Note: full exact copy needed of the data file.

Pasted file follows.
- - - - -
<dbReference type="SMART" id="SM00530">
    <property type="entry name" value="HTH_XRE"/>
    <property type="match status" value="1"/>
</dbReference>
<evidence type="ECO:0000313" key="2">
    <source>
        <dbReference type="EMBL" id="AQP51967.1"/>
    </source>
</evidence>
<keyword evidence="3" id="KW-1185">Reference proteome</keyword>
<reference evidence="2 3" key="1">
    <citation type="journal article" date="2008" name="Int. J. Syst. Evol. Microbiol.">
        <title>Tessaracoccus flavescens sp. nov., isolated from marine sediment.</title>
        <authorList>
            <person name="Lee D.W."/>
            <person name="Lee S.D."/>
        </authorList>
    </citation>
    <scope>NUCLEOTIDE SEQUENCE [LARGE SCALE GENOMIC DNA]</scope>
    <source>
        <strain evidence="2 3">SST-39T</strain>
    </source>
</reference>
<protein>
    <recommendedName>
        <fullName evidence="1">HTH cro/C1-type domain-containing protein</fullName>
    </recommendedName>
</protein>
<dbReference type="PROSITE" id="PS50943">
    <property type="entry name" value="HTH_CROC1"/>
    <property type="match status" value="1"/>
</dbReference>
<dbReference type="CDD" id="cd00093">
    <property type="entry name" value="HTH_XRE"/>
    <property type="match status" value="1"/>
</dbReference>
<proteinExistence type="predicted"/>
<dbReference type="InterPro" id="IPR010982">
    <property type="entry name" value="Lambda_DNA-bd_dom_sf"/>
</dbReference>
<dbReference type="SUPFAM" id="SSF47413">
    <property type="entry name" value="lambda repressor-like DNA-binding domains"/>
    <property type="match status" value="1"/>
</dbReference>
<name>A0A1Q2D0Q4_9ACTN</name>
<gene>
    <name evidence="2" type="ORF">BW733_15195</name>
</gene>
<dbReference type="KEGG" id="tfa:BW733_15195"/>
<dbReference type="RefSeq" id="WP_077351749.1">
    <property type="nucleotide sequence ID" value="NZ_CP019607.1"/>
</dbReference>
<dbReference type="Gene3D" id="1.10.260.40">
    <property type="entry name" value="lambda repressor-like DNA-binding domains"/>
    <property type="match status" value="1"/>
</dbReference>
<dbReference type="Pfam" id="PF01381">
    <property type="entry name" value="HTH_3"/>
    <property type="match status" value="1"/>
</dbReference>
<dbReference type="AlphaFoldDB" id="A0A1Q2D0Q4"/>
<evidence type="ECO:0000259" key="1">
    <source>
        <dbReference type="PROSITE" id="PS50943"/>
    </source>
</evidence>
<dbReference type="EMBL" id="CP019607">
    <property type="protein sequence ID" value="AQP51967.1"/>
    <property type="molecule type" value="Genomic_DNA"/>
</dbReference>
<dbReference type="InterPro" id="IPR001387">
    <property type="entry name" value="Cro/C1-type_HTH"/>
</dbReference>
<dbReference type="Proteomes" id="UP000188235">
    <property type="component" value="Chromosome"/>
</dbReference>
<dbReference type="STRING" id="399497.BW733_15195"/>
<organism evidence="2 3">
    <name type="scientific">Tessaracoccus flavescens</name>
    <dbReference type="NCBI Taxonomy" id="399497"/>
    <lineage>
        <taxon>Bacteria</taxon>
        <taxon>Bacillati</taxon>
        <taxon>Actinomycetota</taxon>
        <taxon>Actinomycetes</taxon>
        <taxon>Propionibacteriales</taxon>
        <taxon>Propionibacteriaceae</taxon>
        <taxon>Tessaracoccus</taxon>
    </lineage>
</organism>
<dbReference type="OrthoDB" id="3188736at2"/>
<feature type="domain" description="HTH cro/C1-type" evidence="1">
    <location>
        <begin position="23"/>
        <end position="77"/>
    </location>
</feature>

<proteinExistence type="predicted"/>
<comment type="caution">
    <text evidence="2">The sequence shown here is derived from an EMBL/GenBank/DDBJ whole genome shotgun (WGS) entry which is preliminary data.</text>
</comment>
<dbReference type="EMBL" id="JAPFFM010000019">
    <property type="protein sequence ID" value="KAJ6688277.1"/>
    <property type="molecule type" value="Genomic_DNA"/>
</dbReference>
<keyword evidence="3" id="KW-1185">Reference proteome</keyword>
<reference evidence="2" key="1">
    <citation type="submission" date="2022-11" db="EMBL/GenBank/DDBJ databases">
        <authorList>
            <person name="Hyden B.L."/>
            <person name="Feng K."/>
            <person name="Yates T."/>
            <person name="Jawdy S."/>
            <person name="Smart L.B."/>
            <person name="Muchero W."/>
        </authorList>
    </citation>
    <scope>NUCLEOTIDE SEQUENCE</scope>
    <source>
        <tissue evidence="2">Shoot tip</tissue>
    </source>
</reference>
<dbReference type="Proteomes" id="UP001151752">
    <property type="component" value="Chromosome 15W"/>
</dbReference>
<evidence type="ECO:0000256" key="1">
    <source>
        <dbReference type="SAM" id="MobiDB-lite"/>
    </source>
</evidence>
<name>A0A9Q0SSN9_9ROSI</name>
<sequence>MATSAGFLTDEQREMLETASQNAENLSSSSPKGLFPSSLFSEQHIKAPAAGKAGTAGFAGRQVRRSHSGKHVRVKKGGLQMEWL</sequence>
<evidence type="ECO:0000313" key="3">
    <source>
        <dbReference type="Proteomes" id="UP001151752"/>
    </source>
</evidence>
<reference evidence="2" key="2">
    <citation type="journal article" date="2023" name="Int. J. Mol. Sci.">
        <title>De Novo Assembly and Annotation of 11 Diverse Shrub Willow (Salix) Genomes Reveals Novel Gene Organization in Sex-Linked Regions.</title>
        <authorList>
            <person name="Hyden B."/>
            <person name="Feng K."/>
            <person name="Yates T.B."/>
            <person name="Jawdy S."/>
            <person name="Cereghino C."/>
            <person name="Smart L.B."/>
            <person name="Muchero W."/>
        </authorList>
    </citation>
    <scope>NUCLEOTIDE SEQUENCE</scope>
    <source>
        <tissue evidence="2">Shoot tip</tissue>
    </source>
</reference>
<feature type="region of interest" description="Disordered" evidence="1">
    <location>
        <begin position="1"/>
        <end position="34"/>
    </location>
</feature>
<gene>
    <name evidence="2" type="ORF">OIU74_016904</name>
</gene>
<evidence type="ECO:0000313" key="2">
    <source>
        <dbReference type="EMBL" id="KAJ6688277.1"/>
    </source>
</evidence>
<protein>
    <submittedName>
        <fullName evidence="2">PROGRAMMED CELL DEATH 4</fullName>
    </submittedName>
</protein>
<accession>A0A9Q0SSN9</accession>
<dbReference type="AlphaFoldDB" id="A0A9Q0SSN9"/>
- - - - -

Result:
<dbReference type="SMART" id="SM00530">
    <property type="entry name" value="HTH_XRE"/>
    <property type="match status" value="1"/>
</dbReference>
<evidence type="ECO:0000313" key="2">
    <source>
        <dbReference type="EMBL" id="AQP51967.1"/>
    </source>
</evidence>
<keyword evidence="3" id="KW-1185">Reference proteome</keyword>
<reference evidence="2 3" key="1">
    <citation type="journal article" date="2008" name="Int. J. Syst. Evol. Microbiol.">
        <title>Tessaracoccus flavescens sp. nov., isolated from marine sediment.</title>
        <authorList>
            <person name="Lee D.W."/>
            <person name="Lee S.D."/>
        </authorList>
    </citation>
    <scope>NUCLEOTIDE SEQUENCE [LARGE SCALE GENOMIC DNA]</scope>
    <source>
        <strain evidence="2 3">SST-39T</strain>
    </source>
</reference>
<protein>
    <recommendedName>
        <fullName evidence="1">HTH cro/C1-type domain-containing protein</fullName>
    </recommendedName>
</protein>
<dbReference type="PROSITE" id="PS50943">
    <property type="entry name" value="HTH_CROC1"/>
    <property type="match status" value="1"/>
</dbReference>
<dbReference type="CDD" id="cd00093">
    <property type="entry name" value="HTH_XRE"/>
    <property type="match status" value="1"/>
</dbReference>
<proteinExistence type="predicted"/>
<dbReference type="InterPro" id="IPR010982">
    <property type="entry name" value="Lambda_DNA-bd_dom_sf"/>
</dbReference>
<dbReference type="SUPFAM" id="SSF47413">
    <property type="entry name" value="lambda repressor-like DNA-binding domains"/>
    <property type="match status" value="1"/>
</dbReference>
<name>A0A1Q2D0Q4_9ACTN</name>
<gene>
    <name evidence="2" type="ORF">BW733_15195</name>
</gene>
<dbReference type="KEGG" id="tfa:BW733_15195"/>
<dbReference type="RefSeq" id="WP_077351749.1">
    <property type="nucleotide sequence ID" value="NZ_CP019607.1"/>
</dbReference>
<dbReference type="Gene3D" id="1.10.260.40">
    <property type="entry name" value="lambda repressor-like DNA-binding domains"/>
    <property type="match status" value="1"/>
</dbReference>
<dbReference type="Pfam" id="PF01381">
    <property type="entry name" value="HTH_3"/>
    <property type="match status" value="1"/>
</dbReference>
<dbReference type="AlphaFoldDB" id="A0A1Q2D0Q4"/>
<evidence type="ECO:0000259" key="1">
    <source>
        <dbReference type="PROSITE" id="PS50943"/>
    </source>
</evidence>
<dbReference type="EMBL" id="CP019607">
    <property type="protein sequence ID" value="AQP51967.1"/>
    <property type="molecule type" value="Genomic_DNA"/>
</dbReference>
<dbReference type="InterPro" id="IPR001387">
    <property type="entry name" value="Cro/C1-type_HTH"/>
</dbReference>
<dbReference type="Proteomes" id="UP000188235">
    <property type="component" value="Chromosome"/>
</dbReference>
<dbReference type="STRING" id="399497.BW733_15195"/>
<organism evidence="2 3">
    <name type="scientific">Tessaracoccus flavescens</name>
    <dbReference type="NCBI Taxonomy" id="399497"/>
    <lineage>
        <taxon>Bacteria</taxon>
        <taxon>Bacillati</taxon>
        <taxon>Actinomycetota</taxon>
        <taxon>Actinomycetes</taxon>
        <taxon>Propionibacteriales</taxon>
        <taxon>Propionibacteriaceae</taxon>
        <taxon>Tessaracoccus</taxon>
    </lineage>
</organism>
<dbReference type="OrthoDB" id="3188736at2"/>
<feature type="domain" description="HTH cro/C1-type" evidence="1">
    <location>
        <begin position="23"/>
        <end position="77"/>
    </location>
</feature>

<proteinExistence type="predicted"/>
<comment type="caution">
    <text evidence="2">The sequence shown here is derived from an EMBL/GenBank/DDBJ whole genome shotgun (WGS) entry which is preliminary data.</text>
</comment>
<dbReference type="EMBL" id="JAPFFM010000019">
    <property type="protein sequence ID" value="KAJ6688277.1"/>
    <property type="molecule type" value="Genomic_DNA"/>
</dbReference>
<keyword evidence="3" id="KW-1185">Reference proteome</keyword>
<reference evidence="2" key="1">
    <citation type="submission" date="2022-11" db="EMBL/GenBank/DDBJ databases">
        <authorList>
            <person name="Hyden B.L."/>
            <person name="Feng K."/>
            <person name="Yates T."/>
            <person name="Jawdy S."/>
            <person name="Smart L.B."/>
            <person name="Muchero W."/>
        </authorList>
    </citation>
    <scope>NUCLEOTIDE SEQUENCE</scope>
    <source>
        <tissue evidence="2">Shoot tip</tissue>
    </source>
</reference>
<dbReference type="Proteomes" id="UP001151752">
    <property type="component" value="Chromosome 15W"/>
</dbReference>
<evidence type="ECO:0000256" key="1">
    <source>
        <dbReference type="SAM" id="MobiDB-lite"/>
    </source>
</evidence>
<name>A0A9Q0SSN9_9ROSI</name>
<sequence>MATSAGFLTDEQREMLETASQNAENLSSSSPKGLFPSSLFSEQHIKAPAAGKAGTAGFAGRQVRRSHSGKHVRVKKGGLQMEWL</sequence>
<evidence type="ECO:0000313" key="3">
    <source>
        <dbReference type="Proteomes" id="UP001151752"/>
    </source>
</evidence>
<reference evidence="2" key="2">
    <citation type="journal article" date="2023" name="Int. J. Mol. Sci.">
        <title>De Novo Assembly and Annotation of 11 Diverse Shrub Willow (Salix) Genomes Reveals Novel Gene Organization in Sex-Linked Regions.</title>
        <authorList>
            <person name="Hyden B."/>
            <person name="Feng K."/>
            <person name="Yates T.B."/>
            <person name="Jawdy S."/>
            <person name="Cereghino C."/>
            <person name="Smart L.B."/>
            <person name="Muchero W."/>
        </authorList>
    </citation>
    <scope>NUCLEOTIDE SEQUENCE</scope>
    <source>
        <tissue evidence="2">Shoot tip</tissue>
    </source>
</reference>
<feature type="region of interest" description="Disordered" evidence="1">
    <location>
        <begin position="1"/>
        <end position="34"/>
    </location>
</feature>
<gene>
    <name evidence="2" type="ORF">OIU74_016904</name>
</gene>
<evidence type="ECO:0000313" key="2">
    <source>
        <dbReference type="EMBL" id="KAJ6688277.1"/>
    </source>
</evidence>
<protein>
    <submittedName>
        <fullName evidence="2">PROGRAMMED CELL DEATH 4</fullName>
    </submittedName>
</protein>
<accession>A0A9Q0SSN9</accession>
<dbReference type="AlphaFoldDB" id="A0A9Q0SSN9"/>